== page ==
Bewildering Stories

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Breaking Up, Breaking Down

by Sean Hower

Carrie, dressed in a white suit and hat, was sitting on the edge of the nightstand on Doug’s side of the bed. She was waiting for him to wake up so they could have the talk that she had been rehearsing for the past several days.

Doug rolled onto this side facing her. He grumbled as he always did just before waking. It was another of his boyish refusals to meet the world.

“Morning,” Carrie ventured. Her nervousness disappointed her.

Doug stirred and when his eyes, still heavy with sleep, met hers, he let out a frustrated sigh.

Carrie felt her courage falter. “We... we need to talk,” she mumbled as she braced herself for the worst.


Carrie looked away from him. “You. Me. Us,” she said, focusing on a picture of the hiking trip where they had met several years ago. Their bond had been immediate and intense but now she felt like he hated the sight of her.

“I just woke up, Carrie,” Doug said. “Can’t I at least get dressed and have a cup of coffee before you start in on me?”

“Our relationship is more important,” Carrie said. Hearing herself say those words brought back some of her shaky confidence.

“Fine.” He was obviously upset with her and he rubbed his temples with his index finger and thumb as if to emphasize it.

“Okay.” Carrie straightened her back and took on what she hoped was a more authoritarian posture. She looked down at him and smiled in the way that always put him in a good mood. She was terrified though. “I understand that you want to have some private time, but it just seems like you’ve been spending a lot of time away from me. It seems like,” did she really need to say it, “like you’re trying to avoid me. I feel like you’re pushing me away.”

“Christ,” Doug groaned. “Can’t I go one day without this, Carrie?”

Carrie felt like withering away. She began to regret broaching the subject but she had rehearsed her speech and she needed to finish it. “We used to do everything together. We used to go out to clubs, go camping, go to the gym, stay in and take a bath together, but now if I suggest something you look at me like you wish we’d never met. What’s going on?”

Doug sat up and scowled. “What do you want me to say,” he growled.

“Nothing, I suppose. Something. I don’t know. I just need to know that we’re all right.”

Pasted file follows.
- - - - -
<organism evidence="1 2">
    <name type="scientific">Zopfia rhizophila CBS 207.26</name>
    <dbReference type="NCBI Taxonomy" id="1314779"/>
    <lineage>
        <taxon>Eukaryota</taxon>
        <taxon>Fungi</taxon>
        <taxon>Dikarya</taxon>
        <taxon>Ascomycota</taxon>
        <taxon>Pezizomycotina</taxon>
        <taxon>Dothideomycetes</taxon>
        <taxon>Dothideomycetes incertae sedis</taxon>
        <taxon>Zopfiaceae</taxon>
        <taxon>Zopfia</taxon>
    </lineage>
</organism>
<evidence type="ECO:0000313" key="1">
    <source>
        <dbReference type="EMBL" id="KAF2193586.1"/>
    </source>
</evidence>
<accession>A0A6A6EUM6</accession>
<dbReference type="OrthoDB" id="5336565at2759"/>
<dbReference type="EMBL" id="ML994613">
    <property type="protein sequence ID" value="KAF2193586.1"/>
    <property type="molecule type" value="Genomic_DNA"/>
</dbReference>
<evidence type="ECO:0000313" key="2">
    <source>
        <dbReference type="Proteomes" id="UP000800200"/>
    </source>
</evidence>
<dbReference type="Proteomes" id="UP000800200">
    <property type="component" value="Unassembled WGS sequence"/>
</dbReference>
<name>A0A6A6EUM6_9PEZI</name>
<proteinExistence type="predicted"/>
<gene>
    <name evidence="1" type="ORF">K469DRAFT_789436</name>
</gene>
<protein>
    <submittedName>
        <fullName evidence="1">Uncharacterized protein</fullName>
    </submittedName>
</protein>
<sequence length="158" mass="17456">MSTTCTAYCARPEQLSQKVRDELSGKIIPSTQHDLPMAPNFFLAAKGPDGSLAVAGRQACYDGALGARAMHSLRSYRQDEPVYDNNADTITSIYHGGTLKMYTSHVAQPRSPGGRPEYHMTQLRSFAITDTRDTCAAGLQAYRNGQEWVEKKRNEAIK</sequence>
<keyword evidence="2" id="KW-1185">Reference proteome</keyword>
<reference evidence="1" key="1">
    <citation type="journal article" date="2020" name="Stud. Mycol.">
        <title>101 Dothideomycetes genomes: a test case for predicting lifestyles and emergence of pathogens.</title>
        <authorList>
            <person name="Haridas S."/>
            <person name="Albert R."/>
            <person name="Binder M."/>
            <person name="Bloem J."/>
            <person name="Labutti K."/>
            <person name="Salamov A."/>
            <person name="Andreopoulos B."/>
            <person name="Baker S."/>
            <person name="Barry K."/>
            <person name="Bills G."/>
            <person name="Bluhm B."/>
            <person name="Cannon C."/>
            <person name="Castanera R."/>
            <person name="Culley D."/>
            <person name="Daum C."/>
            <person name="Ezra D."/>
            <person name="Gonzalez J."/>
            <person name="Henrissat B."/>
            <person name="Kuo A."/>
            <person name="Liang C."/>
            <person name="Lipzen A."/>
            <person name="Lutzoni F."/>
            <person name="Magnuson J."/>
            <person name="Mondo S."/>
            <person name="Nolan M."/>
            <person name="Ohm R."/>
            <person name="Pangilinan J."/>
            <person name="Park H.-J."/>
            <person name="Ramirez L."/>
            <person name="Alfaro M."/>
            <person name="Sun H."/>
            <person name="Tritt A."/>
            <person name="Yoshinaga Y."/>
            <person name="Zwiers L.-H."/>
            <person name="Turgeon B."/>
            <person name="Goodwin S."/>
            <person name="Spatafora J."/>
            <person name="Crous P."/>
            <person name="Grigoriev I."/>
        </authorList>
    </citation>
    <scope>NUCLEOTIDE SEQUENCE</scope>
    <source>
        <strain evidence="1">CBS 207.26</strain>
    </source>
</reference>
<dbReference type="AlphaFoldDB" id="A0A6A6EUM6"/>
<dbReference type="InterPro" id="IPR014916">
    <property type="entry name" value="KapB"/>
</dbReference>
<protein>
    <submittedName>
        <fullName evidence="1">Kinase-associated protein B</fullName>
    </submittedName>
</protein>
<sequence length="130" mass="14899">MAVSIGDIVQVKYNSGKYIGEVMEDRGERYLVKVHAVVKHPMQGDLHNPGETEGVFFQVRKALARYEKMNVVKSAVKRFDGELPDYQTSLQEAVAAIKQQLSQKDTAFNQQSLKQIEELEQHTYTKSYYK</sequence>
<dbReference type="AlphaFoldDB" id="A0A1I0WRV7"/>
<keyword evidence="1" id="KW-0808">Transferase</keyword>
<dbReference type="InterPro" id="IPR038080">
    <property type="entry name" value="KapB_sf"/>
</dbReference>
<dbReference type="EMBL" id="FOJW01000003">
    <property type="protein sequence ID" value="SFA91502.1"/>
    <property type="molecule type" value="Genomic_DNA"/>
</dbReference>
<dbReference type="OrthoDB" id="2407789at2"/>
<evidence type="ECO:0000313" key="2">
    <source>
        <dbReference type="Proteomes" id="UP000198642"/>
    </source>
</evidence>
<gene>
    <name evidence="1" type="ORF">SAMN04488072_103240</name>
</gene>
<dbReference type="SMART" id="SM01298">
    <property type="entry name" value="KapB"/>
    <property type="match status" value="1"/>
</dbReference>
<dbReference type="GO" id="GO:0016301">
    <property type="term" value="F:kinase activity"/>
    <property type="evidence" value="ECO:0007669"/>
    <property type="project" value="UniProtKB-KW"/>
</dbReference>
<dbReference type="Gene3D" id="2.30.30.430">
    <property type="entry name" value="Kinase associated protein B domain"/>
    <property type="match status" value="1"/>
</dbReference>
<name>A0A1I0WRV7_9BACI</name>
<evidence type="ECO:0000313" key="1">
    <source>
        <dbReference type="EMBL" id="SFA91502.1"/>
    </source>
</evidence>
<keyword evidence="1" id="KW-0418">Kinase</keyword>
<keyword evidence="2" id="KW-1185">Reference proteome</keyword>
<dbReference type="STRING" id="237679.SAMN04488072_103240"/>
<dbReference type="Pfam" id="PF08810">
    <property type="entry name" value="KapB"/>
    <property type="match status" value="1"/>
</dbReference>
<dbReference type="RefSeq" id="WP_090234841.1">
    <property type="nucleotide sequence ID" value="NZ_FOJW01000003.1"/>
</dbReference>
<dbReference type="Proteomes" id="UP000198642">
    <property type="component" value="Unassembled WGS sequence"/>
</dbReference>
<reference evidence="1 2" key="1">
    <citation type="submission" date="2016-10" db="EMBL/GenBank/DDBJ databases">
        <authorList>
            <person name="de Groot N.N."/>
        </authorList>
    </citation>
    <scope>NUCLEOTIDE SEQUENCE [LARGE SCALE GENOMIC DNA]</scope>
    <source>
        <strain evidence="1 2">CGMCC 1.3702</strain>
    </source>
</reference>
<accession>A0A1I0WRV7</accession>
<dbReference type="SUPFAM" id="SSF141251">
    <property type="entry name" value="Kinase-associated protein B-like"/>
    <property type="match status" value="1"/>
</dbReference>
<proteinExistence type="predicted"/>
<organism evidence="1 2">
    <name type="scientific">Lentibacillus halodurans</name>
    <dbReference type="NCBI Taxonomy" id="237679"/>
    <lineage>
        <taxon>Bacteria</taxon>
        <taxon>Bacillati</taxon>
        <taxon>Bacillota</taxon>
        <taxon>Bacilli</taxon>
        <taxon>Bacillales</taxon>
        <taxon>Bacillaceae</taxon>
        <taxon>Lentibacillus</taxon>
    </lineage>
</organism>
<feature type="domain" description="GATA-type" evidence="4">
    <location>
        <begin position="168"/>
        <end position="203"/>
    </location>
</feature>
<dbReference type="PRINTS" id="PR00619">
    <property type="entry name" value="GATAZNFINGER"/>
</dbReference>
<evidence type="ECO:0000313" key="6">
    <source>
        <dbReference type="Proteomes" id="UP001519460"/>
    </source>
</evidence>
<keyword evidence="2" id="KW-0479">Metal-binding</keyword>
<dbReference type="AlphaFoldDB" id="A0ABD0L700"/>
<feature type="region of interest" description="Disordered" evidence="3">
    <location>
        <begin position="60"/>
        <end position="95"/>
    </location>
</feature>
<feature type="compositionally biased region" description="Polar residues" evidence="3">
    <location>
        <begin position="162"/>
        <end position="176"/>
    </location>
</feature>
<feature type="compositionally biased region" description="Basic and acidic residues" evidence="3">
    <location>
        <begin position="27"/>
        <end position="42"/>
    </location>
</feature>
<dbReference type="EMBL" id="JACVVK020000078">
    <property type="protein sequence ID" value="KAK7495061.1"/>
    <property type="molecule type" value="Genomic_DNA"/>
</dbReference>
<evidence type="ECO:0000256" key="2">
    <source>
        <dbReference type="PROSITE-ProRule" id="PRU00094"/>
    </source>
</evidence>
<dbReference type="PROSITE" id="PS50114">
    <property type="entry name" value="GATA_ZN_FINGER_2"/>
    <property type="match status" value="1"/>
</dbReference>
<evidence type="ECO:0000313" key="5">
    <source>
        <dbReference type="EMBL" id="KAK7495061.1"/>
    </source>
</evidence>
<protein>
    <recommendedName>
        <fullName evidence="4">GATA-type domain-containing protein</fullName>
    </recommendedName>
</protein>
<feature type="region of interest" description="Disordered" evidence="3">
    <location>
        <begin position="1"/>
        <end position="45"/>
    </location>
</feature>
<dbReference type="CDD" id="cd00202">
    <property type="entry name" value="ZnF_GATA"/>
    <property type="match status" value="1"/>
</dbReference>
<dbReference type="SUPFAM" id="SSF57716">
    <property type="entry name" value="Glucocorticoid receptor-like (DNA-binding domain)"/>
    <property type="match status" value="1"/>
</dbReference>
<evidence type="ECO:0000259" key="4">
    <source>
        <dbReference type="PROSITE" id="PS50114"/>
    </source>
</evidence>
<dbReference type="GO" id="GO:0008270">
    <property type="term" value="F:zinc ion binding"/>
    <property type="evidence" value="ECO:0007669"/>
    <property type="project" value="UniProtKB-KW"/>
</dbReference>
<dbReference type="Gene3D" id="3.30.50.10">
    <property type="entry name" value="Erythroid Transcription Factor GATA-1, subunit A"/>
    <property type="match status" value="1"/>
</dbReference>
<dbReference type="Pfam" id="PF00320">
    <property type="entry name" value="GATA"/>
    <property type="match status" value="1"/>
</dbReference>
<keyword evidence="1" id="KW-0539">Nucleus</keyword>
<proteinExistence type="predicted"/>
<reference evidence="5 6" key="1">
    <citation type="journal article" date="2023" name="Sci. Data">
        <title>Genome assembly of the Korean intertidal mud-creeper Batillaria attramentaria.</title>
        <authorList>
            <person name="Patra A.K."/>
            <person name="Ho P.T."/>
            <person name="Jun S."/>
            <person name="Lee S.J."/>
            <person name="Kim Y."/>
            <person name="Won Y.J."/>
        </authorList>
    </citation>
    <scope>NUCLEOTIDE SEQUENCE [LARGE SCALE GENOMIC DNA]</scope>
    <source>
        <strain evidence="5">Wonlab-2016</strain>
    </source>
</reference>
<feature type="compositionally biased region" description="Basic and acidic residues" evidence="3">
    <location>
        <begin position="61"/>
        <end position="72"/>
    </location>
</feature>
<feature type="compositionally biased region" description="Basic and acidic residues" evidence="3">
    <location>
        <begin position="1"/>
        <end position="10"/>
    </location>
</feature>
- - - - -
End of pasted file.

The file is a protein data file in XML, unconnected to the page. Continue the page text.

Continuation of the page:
“You want the truth?” He was breathing heavily. “I’m sick of you, Carrie,” he yelled.

Her body tingled and her chest felt as though it would burst. She struggled to keep perched on the nightstand.

“I’m sick of how you’ve invaded every aspect of my life,” he continued, oblivious to the abyss he had put before her. “I can’t get through the day without you disrupting it.”

“But.” She couldn’t find a response in the tangle of her thoughts. “But we need each other,” was the only defense she could muster. She touched his shoulder as much to steady herself as to make some kind of contact with him. Her face burned as she tried to stifle her grief. When the first tear trickled down her cheek, she gave into her sadness and cried.

“I don’t want you any more,” Doug said more sedately.

“But we need each other. We’re just a lost fragment without each other. We’re only whole when we’re together.”

“No, Carrie. No.” He took her other hand in his. “I need to end this thing. It’s just not right any more.”

“What’s not right about it? Who kept you focused through graduate school? Who kept up your strength after Paul’s death? Who gave you the courage to quit that dead-end job at InfoTech and start your own business? I’ve always been there for you and I’ve helped you to get everything you have. I’ve never asked for anything in return but commitment.” The recital of all she had done for him wiped away her sadness with indignation.

“I know what you’ve done for me.” He pulled her down beside him on the bed. “But honestly, I just don’t want to rely on you any more. I want to do things on my own.”

“This isn’t about want.” She looked into his eyes and felt a rush of love. She ran her fingers through his hair and reveled in the contact. “It’s about need.” She rested her forehead on his.

“I don’t want to need you.”

“But you do. As surely as I need you. We’ve been together for so long. We have so much history. We can’t just walk away.” She wasn’t sure if she was pleading with him or commanding him.

Doug touched her cheek and the tantalizing caress put aside her fears. Euphoria steadied her body as their lips met. They embraced and Carrie felt herself dissolving into his body and spreading through his bloodstream. With giddy delight, she danced across neurons and swam in the rising tide of dopamine that was drowning his synapses.

Copyright © 2005 by Sean Hower

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